"At the other extreme are those who blithely assume that troglodyte-luddites will be proved wrong by accelerating intelligence.

"For more, see: http://lifeboat.com/ex/singularities.and.nightmares

"It puts pragmatic-enlightenment civilization in a bind.  One that I am portraying in my new novel.

"It really ought to be the topic of a major, major conference. Ah, well. Let me know if possibilities occur."

What do you think? Should there be a First Amendment right to phone E.T.? Should broadcasts to the aliens be regulated? Or is this an issue not worth caring about? Feel free to weigh in with your comments below.


Email this EMAIL THIS


Why are we getting so worried about signals broadcasted into outer space?  Are those signals being received by anything at all?  What is it we're sending will instigate a war?  Why is there a worry?  We shouldn't be getting paranoid... btw, has anyone tried receiving signals from space?  Most people don't believe "aliens" exist at all... if they did, maybe we oughta receive something, even by now...  Just wondering...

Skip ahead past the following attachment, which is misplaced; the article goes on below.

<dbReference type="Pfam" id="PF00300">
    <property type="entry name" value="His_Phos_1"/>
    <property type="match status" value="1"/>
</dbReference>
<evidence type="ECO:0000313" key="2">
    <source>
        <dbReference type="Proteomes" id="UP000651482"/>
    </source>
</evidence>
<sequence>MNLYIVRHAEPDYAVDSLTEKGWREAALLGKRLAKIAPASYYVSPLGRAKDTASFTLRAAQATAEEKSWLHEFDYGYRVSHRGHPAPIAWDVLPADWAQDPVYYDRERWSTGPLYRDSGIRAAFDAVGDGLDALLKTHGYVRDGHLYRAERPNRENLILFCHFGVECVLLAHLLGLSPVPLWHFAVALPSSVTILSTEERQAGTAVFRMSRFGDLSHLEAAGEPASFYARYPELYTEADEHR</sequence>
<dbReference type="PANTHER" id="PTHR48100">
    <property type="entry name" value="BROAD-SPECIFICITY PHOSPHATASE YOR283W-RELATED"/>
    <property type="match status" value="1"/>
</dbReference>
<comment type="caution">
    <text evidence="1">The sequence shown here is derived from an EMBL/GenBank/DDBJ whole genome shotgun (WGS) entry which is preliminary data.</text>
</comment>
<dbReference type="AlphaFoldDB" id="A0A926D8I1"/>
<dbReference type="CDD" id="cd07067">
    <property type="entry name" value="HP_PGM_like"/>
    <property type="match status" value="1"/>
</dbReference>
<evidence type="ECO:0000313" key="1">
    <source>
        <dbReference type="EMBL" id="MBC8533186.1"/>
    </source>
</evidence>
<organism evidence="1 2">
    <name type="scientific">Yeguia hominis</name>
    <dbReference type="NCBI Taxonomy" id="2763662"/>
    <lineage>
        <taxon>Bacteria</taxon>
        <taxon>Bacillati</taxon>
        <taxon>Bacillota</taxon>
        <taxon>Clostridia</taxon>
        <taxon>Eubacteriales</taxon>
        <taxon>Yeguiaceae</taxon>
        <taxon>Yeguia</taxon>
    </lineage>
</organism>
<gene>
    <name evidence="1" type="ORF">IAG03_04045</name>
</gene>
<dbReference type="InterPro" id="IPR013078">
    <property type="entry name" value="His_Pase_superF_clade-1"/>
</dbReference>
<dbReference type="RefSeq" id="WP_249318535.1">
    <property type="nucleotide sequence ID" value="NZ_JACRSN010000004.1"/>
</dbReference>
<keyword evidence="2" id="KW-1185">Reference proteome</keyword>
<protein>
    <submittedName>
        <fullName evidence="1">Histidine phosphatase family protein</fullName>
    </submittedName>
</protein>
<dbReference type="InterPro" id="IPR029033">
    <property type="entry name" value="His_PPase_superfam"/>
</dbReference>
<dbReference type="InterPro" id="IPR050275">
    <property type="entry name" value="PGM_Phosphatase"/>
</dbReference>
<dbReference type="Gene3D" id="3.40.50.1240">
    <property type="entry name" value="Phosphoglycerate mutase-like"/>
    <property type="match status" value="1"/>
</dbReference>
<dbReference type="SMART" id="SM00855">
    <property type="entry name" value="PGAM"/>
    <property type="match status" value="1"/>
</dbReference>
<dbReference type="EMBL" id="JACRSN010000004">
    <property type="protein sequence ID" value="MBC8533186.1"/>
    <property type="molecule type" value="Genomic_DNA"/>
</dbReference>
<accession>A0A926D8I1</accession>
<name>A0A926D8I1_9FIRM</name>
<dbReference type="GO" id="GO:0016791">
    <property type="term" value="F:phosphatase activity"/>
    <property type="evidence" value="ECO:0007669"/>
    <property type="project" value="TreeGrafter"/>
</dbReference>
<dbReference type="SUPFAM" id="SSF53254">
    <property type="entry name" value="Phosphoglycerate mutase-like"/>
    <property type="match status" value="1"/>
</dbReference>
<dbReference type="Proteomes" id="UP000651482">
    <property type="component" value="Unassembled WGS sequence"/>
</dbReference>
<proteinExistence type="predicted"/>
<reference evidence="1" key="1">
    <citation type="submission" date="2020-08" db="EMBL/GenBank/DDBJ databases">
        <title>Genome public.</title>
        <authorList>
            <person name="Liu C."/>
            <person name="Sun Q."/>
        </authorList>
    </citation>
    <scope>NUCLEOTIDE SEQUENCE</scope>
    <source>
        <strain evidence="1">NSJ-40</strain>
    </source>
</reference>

The Aliens have all been listening to Howard Stern...if they haven't attacked yet, we're OK.
What makes these Folks think aliens are all so far away?
They also get webcasts, porno, and various wacky commentators all day long from our telecom transmissions.
What's in it for ET?  If they are advanced enough to hear our messages, travel all the way to us, and enslave/destroy us, what do they gain?  What is the reward thet would be worth the (presumably high) cost of travelling here that they couldn't get from uninhabited or at least uncivilized worlds?
IMHO, This is just silly.  First, all our transmissions from the first radio to the text message you just sent are already headed out there. Too late, if they want to find us they already would have a head start.

Second, if ET's were bad guys they would have come by now.  If you were an advanced warlike race with wonderful space travel ablities, would you have waited until some planet actually had weapons that might actually hurt you?  No, you would come when we had muskets and such, less chance for failure.